Orange Shirt Day, which takes place Sept. 30, is an annual event that honours the survivors of residential schools and their families. It is inspired by Phyllis Webstad who, at the age of six, was stripped of her new orange shirt on her first day at St. Joseph Mission residential school.
“The colour orange has always reminded me of that and how my feelings didn’t matter, how no one cared and how I felt like I was worth nothing,” Webstad told CBC News in 2016.
Russell Diabo has been drilling down on “First Nations Policy” for longer than most have been aware of it.
I developed this PowerPoint presentation about Canada’s War on First Nations (click here to access) in the summer of 2008 after the federal apology for Residential Schools and the announcement of the Truth & Reconciliation Commission (TRC).
Since before Confederation in 1867, to the 1876 Indian Act, to the Liberal 1969 White Paper on Indian Policy, to the Conservatives “Buffalo Jump of the 1980’s” Native Policy, successive Liberal or Conservative governments have continued to implement a First Nations Termination Plan to end the collective Inherent, Aboriginal and Treaty rights of First Nations.
Despite the Trudeau government’s lofty promises and the use of a federal Justice Minister—who is an Indigenous Person—as camouflage, the federal War on First Nations continues albeit through stealth in secret Cabinet meetings, an internal federal Ministerial Working Group and about a hundred Termination Tables where over 400 Chiefs & Councils are negotiating the extinguishment/conversion of their Peoples’ Inherent, Aboriginal and Treaty rights.
I urge you to read my presentation from 8 years ago as a benchmark to measure against the Trudeau government’s actions today and decide for yourself if I am right or wrong!
For your information, this is the message the RCMP and intelligence agencies didn’t like in their SITKA Report and I was singled out for mention because of it!
White Privilege 101: How the media primes the pump
Watch carefully as a typical Vancouver Sun journalist makes unsupported assertions and wild presumptions; all safe in the knowledge that his readers would not question his viewpoint.
He clearly must not have escaped his Christian training, which tells him that cultural practices that are not within the Christian canon are therefore dangerous innovations. Things like meditation and mindfulness; use of medicine plants for cleansing; and the expression of modesty expressed by the world “hijab” bridge many cultures and many religions; but because they are not current in his form of Christianity, he sees them as alien forms of religion – and therefore to be discouraged.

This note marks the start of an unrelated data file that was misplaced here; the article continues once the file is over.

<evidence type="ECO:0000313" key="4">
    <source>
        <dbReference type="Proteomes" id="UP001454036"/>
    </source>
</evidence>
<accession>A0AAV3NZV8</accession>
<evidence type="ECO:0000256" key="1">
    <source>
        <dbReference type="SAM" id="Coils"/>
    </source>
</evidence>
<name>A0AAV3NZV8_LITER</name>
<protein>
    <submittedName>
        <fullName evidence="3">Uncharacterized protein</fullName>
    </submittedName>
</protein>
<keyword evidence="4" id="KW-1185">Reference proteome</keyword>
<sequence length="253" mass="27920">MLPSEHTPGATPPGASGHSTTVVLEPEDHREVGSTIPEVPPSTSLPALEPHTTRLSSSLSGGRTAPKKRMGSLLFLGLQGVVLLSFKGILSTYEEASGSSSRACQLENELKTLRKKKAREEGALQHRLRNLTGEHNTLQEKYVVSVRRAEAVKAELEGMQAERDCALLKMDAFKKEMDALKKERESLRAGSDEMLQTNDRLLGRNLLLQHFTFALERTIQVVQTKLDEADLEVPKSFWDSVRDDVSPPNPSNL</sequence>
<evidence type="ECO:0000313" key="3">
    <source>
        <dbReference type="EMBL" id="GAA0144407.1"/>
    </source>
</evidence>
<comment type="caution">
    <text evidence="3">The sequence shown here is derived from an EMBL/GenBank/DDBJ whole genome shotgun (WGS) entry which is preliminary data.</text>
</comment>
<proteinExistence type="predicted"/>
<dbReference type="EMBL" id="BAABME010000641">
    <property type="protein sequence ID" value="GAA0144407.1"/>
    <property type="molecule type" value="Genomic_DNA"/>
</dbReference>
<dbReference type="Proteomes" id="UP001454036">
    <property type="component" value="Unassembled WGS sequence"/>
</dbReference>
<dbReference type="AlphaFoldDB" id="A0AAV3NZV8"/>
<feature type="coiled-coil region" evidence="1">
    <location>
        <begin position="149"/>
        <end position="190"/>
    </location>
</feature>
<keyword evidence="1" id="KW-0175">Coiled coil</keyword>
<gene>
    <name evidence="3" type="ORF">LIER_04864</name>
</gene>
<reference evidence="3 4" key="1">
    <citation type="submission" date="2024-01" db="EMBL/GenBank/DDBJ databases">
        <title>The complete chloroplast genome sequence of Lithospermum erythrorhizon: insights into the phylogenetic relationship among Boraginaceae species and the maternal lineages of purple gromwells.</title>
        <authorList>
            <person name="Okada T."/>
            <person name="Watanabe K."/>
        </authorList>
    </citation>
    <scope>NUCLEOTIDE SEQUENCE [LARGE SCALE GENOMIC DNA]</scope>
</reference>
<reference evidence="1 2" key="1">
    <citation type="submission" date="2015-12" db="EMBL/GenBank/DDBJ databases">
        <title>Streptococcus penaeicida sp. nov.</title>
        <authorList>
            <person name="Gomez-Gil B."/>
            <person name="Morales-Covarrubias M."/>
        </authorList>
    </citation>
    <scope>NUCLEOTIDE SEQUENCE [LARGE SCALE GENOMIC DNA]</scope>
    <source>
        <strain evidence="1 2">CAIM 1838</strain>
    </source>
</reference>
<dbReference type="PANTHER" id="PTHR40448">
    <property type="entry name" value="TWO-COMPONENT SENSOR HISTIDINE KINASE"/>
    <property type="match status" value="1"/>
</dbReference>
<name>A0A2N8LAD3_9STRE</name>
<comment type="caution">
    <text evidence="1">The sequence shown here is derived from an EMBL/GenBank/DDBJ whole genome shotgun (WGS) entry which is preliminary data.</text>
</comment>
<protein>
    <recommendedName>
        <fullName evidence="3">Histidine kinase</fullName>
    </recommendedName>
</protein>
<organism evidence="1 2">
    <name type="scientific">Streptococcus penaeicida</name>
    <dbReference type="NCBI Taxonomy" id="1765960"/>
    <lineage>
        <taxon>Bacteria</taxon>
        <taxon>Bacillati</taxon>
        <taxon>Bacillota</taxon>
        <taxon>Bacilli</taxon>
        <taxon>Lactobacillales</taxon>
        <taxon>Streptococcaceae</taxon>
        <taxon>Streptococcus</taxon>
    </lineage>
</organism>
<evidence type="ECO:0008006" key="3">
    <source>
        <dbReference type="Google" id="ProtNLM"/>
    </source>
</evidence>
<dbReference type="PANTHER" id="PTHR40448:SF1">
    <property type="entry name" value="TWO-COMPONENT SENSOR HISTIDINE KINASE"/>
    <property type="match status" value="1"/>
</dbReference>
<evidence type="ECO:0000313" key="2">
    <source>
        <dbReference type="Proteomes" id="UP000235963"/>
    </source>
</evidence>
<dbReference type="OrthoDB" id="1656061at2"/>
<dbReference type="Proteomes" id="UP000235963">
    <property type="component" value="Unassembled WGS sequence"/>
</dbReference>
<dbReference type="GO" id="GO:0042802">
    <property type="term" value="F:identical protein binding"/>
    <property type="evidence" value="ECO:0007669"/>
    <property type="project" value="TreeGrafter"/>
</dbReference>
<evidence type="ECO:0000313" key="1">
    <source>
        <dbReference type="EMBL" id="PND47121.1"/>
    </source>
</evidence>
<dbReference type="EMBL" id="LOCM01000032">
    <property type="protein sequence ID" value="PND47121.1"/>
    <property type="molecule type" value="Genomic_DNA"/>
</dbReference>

The fact that those practices live entirely free of various religious dogmas completely escapes him, because his mind is so occluded with the beliefs of his own religion. His astonishing thesis that acknowledging that land is unceded – a legal fact – must somehow be “quasi-sacred protocol” makes the remainder of his argument nonsense: the kind of nonsense that Postmedia regularly promotes on the behalf their corporate masters. Perhaps he needs to return to high school for a little remedial civics and religious studies. Perhaps he might actually talk to some Indigenous people about their spirituality; as well as some lawyers about the state of law.
As it is, his argument could be used just as much against Christmas, Easter or Thanksgiving as it is recognized in the schools. But it’s clear he has not even considered that.
Dr. Lynn Gehl has a great site which covers much relating to current issues in the national indigenous community as well as specifically in the Algonquin community. As part of her site, she provides an excellent listing of Settler Ally Resources which is unparalleled.
Emma Lindsay: I think white people should stop excessive shaming of racists. Once their behavior has been identified as problematic, we can stop there. Excessive shaming of other people sets us up to be highly defended ourselves, because we fear also being called out in such a way. It is much more important that you are able to fix your own problematic behavior than it is for you identify it in others.
Our people maintain that the treaties were agreements to share the land and its resources. If the Ontario government were to implement resource revenue sharing with the affected treaty nine communities and if affirmative action programs were demanded of the mining companies for training and employment, communities like Attawapiskat could deal with the infrastructure and lifestyle issues and become self sufficient.